Jess Gibson is a performance artist who has worked with Theatre Deli Sheffield for the past 2 years, making work for International Women’s Day and premiering her new writing for World Mental Health Day in October. Jess’ current solo show Work In Progress is about her struggles with Borderline Personality Disorder, Anxiety and Depression. Through humour and a passion for dance, Jess begins to learn to feel comfortable with feeling uncomfortable. Sharing stories of being Scouse, dancing to Britney spears and of hope, Work In Progress is touring throughout the UK in 2019.

In this article, Jess talks to Deli about what ‘self-care’ means to her and what has worked for her during more stressful periods.

Life is what happens when you make other plans, so the saying goes. You can try all you want to have control over your schedule, your sleep patterns and your workload but there will always be things you can’t prepare for. That’s just how it goes and working to accept that this is a normal part of life has been something of a journey for me and I’m still working on it!

During stressful periods when I’ve taken on a little bit too much and I feel swamped with a million things to do, I have to stop and take a step back. I have to purposely find time to stop and reassess my priorities to ensure I’m keeping on top of my health – both physically and mentally. For me, this is self-care at its most simplest; checking in to try and make sure that you are putting your health first. It’s often not so easy to commit to self-care in a culture that almost seems to praise the overworked and encourages a ‘yes’ mentality to every opportunity given. However, sometimes the most productive thing we can do is to say ‘no’ and take time out to have some downtime and re-charge.

Here are 5 things that help me to slow down and give myself a re-charge when I’m stressed:

  1. Meditation

This sounds like such an overwhelming task for me when I’m in the midst of a gigantic workload but in all honesty, it is never as bad as I initially think! The scientific benefits of mediation are said to include an increased volume in areas related to emotion regulation, positive emotions and self control alongside cortical thickness in areas related to paying attention. Worth taking 5 minutes out of your day to go try some quiet time and increase brain functionality?!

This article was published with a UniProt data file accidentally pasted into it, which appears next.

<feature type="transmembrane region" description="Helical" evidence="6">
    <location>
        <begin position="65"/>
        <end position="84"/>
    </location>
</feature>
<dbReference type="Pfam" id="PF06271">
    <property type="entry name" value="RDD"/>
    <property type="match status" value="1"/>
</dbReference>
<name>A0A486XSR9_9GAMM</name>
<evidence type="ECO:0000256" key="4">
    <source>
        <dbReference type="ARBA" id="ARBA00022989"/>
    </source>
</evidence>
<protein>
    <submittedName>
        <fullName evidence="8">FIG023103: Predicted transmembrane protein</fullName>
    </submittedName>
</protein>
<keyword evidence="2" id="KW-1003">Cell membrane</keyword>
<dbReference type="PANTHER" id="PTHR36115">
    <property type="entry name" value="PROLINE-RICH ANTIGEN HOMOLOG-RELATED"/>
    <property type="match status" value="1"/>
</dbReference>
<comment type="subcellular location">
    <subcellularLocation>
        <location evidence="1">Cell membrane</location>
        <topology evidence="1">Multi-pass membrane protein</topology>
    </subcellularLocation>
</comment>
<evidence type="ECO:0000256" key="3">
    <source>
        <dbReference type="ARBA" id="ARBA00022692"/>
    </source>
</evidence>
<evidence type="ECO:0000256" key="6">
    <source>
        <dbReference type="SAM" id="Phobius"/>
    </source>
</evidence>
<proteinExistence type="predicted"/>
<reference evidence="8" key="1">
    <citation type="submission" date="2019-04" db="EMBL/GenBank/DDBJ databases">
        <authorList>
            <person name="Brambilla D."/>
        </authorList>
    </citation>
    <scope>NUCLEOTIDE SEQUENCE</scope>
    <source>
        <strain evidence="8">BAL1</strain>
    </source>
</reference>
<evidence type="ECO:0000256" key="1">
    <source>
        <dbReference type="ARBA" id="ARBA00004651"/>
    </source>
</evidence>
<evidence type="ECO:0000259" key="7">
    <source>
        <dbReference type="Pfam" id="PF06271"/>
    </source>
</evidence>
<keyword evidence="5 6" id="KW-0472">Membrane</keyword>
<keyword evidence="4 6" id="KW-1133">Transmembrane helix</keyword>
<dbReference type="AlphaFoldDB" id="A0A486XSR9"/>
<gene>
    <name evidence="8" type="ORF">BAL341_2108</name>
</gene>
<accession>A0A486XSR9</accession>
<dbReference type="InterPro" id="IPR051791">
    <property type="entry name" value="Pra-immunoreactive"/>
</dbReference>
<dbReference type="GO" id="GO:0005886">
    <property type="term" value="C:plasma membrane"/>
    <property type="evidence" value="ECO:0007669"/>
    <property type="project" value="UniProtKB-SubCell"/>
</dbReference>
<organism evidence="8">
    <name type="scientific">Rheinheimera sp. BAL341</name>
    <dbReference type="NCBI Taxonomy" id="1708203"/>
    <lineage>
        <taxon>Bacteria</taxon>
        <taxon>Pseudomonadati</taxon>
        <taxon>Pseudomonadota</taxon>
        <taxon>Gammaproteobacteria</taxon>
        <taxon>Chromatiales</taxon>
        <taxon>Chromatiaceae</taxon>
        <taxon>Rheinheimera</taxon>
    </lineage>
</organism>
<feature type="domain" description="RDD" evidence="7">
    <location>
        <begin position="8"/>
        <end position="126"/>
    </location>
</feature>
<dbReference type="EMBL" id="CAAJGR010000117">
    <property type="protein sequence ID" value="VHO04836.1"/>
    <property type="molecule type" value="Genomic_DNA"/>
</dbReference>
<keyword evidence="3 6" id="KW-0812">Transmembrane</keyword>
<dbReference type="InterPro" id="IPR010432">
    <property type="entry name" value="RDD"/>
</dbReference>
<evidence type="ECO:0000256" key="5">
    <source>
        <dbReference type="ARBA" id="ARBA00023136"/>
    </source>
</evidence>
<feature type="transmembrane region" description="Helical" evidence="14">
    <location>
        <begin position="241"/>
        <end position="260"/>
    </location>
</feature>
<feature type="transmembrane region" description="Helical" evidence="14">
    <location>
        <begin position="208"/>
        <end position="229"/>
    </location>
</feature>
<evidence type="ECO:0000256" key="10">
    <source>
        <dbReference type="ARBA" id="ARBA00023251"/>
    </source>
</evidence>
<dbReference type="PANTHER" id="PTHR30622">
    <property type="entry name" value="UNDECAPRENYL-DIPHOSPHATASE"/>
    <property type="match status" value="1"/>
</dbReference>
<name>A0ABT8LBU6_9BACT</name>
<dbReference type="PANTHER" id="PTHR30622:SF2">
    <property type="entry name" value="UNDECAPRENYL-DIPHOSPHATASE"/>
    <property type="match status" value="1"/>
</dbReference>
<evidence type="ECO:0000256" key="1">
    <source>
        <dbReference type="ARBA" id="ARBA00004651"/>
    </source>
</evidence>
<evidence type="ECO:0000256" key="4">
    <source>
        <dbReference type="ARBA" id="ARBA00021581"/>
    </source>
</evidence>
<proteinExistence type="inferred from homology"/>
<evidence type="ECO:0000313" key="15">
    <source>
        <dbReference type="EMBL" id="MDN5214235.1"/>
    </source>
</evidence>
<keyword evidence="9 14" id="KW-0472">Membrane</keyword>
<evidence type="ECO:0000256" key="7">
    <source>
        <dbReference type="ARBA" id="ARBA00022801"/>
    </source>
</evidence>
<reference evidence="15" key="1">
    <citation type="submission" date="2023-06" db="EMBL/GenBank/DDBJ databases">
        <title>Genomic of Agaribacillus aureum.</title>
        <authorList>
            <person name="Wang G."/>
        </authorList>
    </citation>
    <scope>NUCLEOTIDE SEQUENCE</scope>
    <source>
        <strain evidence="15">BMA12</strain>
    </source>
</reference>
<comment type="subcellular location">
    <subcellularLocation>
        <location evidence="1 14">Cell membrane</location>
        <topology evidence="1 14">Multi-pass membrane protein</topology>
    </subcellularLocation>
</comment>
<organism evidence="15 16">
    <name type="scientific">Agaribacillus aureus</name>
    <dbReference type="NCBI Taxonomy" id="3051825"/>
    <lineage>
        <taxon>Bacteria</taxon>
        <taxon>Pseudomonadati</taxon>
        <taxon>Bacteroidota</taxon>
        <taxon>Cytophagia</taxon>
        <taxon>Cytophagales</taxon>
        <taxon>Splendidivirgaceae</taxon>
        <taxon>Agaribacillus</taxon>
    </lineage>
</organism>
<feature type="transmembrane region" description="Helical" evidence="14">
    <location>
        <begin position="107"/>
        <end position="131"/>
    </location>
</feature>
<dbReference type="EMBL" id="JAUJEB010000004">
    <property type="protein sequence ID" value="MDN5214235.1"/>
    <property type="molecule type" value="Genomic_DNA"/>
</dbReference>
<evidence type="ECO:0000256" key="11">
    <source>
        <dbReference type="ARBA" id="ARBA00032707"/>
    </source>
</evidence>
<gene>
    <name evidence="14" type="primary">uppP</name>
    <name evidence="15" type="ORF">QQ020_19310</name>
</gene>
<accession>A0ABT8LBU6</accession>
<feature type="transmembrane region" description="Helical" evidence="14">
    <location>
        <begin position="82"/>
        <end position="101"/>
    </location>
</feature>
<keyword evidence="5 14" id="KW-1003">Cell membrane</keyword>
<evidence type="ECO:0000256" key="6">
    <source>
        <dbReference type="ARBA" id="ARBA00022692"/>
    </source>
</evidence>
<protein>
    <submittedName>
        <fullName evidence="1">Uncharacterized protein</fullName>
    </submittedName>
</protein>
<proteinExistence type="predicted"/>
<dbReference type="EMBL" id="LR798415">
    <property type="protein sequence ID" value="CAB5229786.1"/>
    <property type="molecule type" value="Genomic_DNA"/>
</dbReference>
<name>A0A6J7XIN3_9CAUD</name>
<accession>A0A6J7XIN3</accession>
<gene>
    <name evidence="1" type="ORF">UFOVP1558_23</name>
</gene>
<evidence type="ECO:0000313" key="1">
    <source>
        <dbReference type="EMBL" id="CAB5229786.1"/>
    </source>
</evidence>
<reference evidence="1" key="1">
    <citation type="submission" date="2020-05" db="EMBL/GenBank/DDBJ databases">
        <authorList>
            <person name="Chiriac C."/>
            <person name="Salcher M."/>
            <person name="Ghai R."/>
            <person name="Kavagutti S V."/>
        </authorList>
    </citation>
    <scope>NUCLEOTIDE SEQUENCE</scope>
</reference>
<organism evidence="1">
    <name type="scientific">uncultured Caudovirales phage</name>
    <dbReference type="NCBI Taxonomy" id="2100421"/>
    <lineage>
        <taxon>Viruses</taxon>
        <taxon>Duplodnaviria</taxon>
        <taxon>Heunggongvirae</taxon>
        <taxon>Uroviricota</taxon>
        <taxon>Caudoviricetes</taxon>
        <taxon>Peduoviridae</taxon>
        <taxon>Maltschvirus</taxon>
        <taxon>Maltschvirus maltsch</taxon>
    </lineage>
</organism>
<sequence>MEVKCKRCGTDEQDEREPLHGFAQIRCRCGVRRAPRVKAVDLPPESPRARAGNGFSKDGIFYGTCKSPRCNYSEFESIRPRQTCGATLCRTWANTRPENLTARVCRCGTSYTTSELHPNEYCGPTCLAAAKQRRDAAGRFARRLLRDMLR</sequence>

1. Exercise

Over the past few years, my mental health difficulties have majorly impacted my capacity to access exercise, even though I am a trained dancer. In fact, that may well have something to do with it being so difficult. My undergrad was in dance and I’ve facilitated workshops and movement classes since I was 16, however this has become somewhat of a sore point and the area most difficult for me since struggling with depression. My way around this has been to apply as little pressure to exercise as possible, to ensure I give myself praise when I have attempted even the smallest amount of physical activity and keep my eyes peeled for new activities I can try to expand my choices on ways I can keep fit. I am now in a place where I’ll be putting on my own Fun, Fitness, Sass Class starting January at the U-Mix Centre in Sheffield. This is such a huge milestone for me with exercise.

  1. Bath

Something as simple as taking time for a hot bath and sticking a funny podcast on or some lo-fi hip-hop playing in the background can ease the tension and make me feel 100 times better.

  1. Talk to a friend

When I’m overwhelmed I can sometimes get stuck in a bubble and I think I’m the only person in the world with ‘these problems’.  Sometimes, talking to a friend helps me to realise that they too have their own stuff to carry and this can help me to feel less alone with stress and makes life in general more manageable!

  1. Take notice

The bubbles we find ourselves in can be both comforting and confining. When I’m feeling trapped in work, my mind or at home I like to take my thoughts for a walk, elsewhere and ponder on things bigger than myself. Taking the time to stick a documentary on that focuses on another culture or another subject less explored for me, such as science, can really help to see the bigger picture and focus less on my own tiny world.